Stranded hikers rescued
On the evening of Monday, January 20, two hikers, one female and one male, both 33, from Visalia and Fresno became stranded on a steep ridge below the Salt Creek road on BLM land. Their location was about 1.5 miles up the road from the trailhead.
The couple had a flashlight but had gotten off trail and didn’t feel confident about being able to find their way back. They had cell service so called Tulare County Sheriff’s dispatch.
Deputy Stark said he was able to track their precise location via GPS on the cell phone. At 1 a.m., Deputy Stark made contact the couple and was able to lead them out safely.
Reportedly, the hikers had entered from another trailhead south of Case Mountain. Neither hiker sustained any apparent injuries.
Three Rivers organizing to bear proof its trash
On Tuesday, January 21, representatives from Sequoia Parks Conservancy, Sequoia and Kings Canyon National Parks, County of Tulare, and 3R News met at Ash Mountain to plan strategy to make Three Rivers residents and visitors more bear aware, and with a goal of eventually replacing all trash receptacles in the community with certified wheeled garbage containers with specially designed lids that make them inaccessible to bears yet accessible for the automated garbage truck.
Savanna Boiano, SPC executive director, and Kristy Goldstone, SPC finance director, agreed to begin the process by producing a Memorandum of Understanding (MOU) to establish a funding mechanism to accept donations and apply for grants. Tyler Coleman, Sequoia-Kings Canyon wildlife biologist, provided information on bear behavior and how Three Rivers and Sequoia could work together to keep people and property safe and bears away from the community’s garbage and roadways.
Kuyler Crocker, District 1 supervisor, pledged to allocate some of the Board of Supervisor’s “Good Works” funds once the MOU is signed between the SPC and Tulare County. Sarah and John Elliott, representing 3R News, will devote themselves to community outreach and bear-aware education while providing information when and how bear-proofing equipment can be obtained.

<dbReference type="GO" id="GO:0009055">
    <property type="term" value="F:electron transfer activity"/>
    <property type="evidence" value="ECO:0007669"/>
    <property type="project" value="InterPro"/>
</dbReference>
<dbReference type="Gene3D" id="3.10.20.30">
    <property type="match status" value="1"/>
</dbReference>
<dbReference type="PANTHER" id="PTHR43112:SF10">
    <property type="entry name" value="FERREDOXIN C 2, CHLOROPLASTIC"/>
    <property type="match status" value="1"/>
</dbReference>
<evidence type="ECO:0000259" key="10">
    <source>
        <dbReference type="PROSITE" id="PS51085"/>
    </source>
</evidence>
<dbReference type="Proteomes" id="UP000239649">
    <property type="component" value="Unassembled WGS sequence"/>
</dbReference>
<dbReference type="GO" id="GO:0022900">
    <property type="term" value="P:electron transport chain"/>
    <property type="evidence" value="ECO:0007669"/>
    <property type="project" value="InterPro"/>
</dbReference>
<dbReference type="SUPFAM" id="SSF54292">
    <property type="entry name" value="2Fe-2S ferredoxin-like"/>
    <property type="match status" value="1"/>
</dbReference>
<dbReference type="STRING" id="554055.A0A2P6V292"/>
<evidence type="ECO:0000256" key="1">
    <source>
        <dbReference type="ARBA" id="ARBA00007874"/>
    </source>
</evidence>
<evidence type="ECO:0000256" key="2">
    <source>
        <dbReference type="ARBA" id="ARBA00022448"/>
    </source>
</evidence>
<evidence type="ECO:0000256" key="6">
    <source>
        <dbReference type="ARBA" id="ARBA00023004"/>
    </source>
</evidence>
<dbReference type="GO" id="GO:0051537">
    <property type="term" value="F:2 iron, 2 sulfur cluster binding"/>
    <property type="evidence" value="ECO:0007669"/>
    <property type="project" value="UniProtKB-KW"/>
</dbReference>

“Mid Valley Disposal is the waste management provider for Three Rivers and the national parks so getting the compatible trash receptacles shouldn’t be a problem,” Supervisor Crocker said. “A portion of the additional cost for bear-proof containers could come from franchise fees that are used for waste management projects that are currently subsidizing dump fees.”
Three Rivers has a bear-conflict issue due to unsecured trash receptacles. The eventual goal of this project is to distribute a bear-resistant trash can to every household in the community as well as begin bear education for visitors in Three Rivers rather than when they enter Sequoia National Park.
Northern California is still riding on the fringe of an extremely late start to the current precipitation season. Heavy storms in late November and December have the northern Sierra and most of that region at the norm for rainfall but only 75 percent of the expected snowpack for late January. Relative stats for Southern California are similar when compared to the north part of the state.
With nary a drop of rain in the 12-day forecast after Sunday, Jan. 26, Kaweah Country appears for the immediate future to be stuck in the middle of both regions. The year-to-date rainfall total for Three Rivers at 1,000 feet above mean sea level is five inches; snowpack at 7,000 feet is two to four feet depending on exposure but there are lots of patchy, bare spots.
Water watchers, in lieu of the fact that the majority of precipitation in the past few years has come during February, March, or April storms, are not yet pushing the panic button. But that normal 21 inches that Three Rivers received in 2018-2019 season looks a bit out of reach for now.